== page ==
By UK Provost Timothy Tracy
At the University of Kentucky, our work is deeply rooted in a sense of community and in a spirit of partnership; we know that working together is the best way to address complex challenges.
It’s wonderful to see the impact this partnership and collaboration has upon our community members, our faculty and our students. It’s a great pleasure of mine to share these stories.
Take as an example, among many, Computer Science professor Brent Seales’ research. Seales and his team of undergraduate research assistants contributed to an international collaboration to decipher and analyze 2,000-year-old scrolls, using an innovative computer software tool. The group traveled to Paris, France this summer to work with a world-renowned papyrologist, who is learning to use the software, and to present their work at Google Paris, where Seales was a visiting scientist in 2012.
I encourage you to read more about this fascinating research and the wonderful learning opportunities for our students.
In the 18th century, researchers attempting to read the writings of ancient, charred scrolls picked and pulled at the fragile artifacts, destroying many. Fast forward to 2015 and researchers are developing a superior method, one that never unrolls or even attempts to open the scrolls.
Leaving it intact almost exactly as it was 2,000 years ago, scanning methods and a new first-of-its-kind computer software tool are currently working to reveal text from a Herculaneum scroll. The scroll, carbonized by the A.D. 79 eruption of Mount Vesuvius, was preserved with hundreds of others in the only library from antiquity to survive.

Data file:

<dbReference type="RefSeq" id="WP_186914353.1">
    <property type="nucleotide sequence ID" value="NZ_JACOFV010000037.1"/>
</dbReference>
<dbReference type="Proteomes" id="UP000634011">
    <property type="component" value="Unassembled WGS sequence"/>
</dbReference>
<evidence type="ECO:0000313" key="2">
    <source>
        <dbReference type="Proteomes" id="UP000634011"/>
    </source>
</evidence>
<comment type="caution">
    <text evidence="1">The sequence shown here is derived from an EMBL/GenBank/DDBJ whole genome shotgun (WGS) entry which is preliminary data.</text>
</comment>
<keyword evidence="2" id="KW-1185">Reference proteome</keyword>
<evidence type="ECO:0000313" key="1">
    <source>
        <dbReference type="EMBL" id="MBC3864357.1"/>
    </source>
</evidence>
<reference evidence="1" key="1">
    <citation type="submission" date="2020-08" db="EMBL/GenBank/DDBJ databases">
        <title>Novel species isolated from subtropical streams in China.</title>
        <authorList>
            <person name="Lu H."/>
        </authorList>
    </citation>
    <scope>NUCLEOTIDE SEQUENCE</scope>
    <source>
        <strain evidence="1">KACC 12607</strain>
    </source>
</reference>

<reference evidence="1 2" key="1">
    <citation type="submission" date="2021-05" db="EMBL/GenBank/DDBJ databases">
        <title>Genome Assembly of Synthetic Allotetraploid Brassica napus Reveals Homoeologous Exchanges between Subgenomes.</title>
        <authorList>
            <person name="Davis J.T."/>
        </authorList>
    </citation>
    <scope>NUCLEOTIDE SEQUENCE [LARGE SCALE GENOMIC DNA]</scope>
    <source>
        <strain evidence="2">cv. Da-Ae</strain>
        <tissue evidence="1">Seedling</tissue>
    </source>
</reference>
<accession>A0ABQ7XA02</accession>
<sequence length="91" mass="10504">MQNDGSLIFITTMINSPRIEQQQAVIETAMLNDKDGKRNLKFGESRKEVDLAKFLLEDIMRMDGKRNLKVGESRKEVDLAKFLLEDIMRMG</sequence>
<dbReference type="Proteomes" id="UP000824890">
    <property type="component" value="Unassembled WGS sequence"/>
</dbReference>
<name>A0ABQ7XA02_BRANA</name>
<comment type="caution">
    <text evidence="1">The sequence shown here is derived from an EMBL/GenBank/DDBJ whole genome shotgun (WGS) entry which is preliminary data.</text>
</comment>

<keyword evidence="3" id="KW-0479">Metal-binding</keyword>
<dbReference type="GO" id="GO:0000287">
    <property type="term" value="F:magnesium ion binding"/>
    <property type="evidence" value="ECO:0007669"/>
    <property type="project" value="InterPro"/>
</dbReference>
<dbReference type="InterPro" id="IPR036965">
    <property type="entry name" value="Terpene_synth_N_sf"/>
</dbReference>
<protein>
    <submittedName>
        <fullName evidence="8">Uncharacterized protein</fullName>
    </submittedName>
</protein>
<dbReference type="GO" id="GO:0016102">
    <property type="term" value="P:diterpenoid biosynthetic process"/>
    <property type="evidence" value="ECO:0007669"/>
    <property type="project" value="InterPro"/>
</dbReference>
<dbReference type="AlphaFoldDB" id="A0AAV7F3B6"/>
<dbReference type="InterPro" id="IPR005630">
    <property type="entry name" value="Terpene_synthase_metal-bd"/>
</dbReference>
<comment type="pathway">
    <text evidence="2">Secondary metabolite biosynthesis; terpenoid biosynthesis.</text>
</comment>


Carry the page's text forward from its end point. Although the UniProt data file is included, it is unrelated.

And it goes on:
The "Volume Cartographer" software tool, built by Brent Seales, professor and chair of the University of Kentucky Department of Computer Science, and his team, will allow researchers to map (hence "cartographer") the surface of the scroll and then allow the user to pull out pages and scan for letters. Revolutionary in more ways than one, the software is made to be user-friendly for scholars, not only computer scientists.
"It's really about what we can enable scholars to do," said Seth Parker, project manager and video production coordinator for the Center for Visualization and Virtual Environments. "We want to create a pipeline that we can actually give to historians, classicists, the people who want to study these texts, and enable them to unlock their own artifacts."
A project of this caliber undoubtedly requires top-notch research assistants. That's why Seales employed a group of UK undergraduate students to work on the software, which is part of an international collaboration to read the scroll.
"The caliber of talented undergraduates at the University of Kentucky is outstanding," Seales said. "It has been tremendously exciting for me to see the innovative and mature contributions that our students are making to the project."
In May, the team experienced the scope of the project firsthand when they traveled to Paris, France, to collaborate with a world-renowned papyrologist, who is learning to use the software, and to present their work at Google Paris, where Seales was a visiting scientist in 2012. (Experience the students' adventure in Paris by watching the video above.)
"I think it's a great honor," said Nick Graczyk about the Google "Tech Talk." Graczyk is a recent UK computer science graduate and soon-to-be Microsoft software engineer who has focused on the software pipeline. Like the other team members, he was an undergraduate when he began working on the project.
"The fact that we were selected to work on this project and then go and present our research to them … it's a really great honor," he continued.
The software tool has rapidly progressed this semester, often overcoming many technological challenges they had never faced before, the group explained to a room of Googlers.